The following article requires a subscription:

(Format: HTML, PDF)

OBJECTIVE: Endoscopic transnasal approaches to the skull base and intracranial disease are an emerging subspecialty. The limits of this approach are often dictated by exposure and blood loss. Cell salvage techniques are widely used in other surgical fields. However, in otolaryngology, questions remain regarding its safety because work is performed in a contaminated field. In this literature review, we present the evidence for perioperative cell saver blood transfusion in potentially contaminated fields and the need for further investigation of its use in endonasal surgery.

DATA SOURCES: MEDLINE and Evidence Based Medicine Reviews databases were searched for relevant articles.

REVIEW METHODS: All English articles discussing autologous blood transfusion in endonasal surgery were reviewed.

RESULTS: Despite a wide search pattern, no articles that discuss this topic were found in the English literature. Therefore, we went on to present data on the general use of cell saver blood in contaminated fields.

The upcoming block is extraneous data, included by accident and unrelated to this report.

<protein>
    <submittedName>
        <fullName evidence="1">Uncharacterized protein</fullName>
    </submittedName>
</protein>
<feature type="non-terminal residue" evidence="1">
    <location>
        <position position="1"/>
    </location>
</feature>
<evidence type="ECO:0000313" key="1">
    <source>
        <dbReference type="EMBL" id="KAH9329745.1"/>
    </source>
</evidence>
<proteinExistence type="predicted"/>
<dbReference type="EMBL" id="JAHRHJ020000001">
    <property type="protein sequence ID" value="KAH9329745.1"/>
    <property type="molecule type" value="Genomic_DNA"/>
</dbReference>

CONCLUSION: Cell saver blood is widely accepted in surgery. It offers many advantages in elective operations in which blood loss is expected to be significant. Cell saver blood has been transfused from contaminated fields in other forms of surgery without an associated increase in morbidity. There is good evidence that antibiotic prophylaxis is mandatory in this setting. There is no direct evidence that cell salvage blood is safe in endonasal surgery. Cell salvage is part of a multimodality approach, including the use of hypotensive anesthesia, topical procoagulants, a dedicated team with appropriate equipment, and a good surgical technique with a focus on hemostasis.

(C) 2010 by Mosby, Inc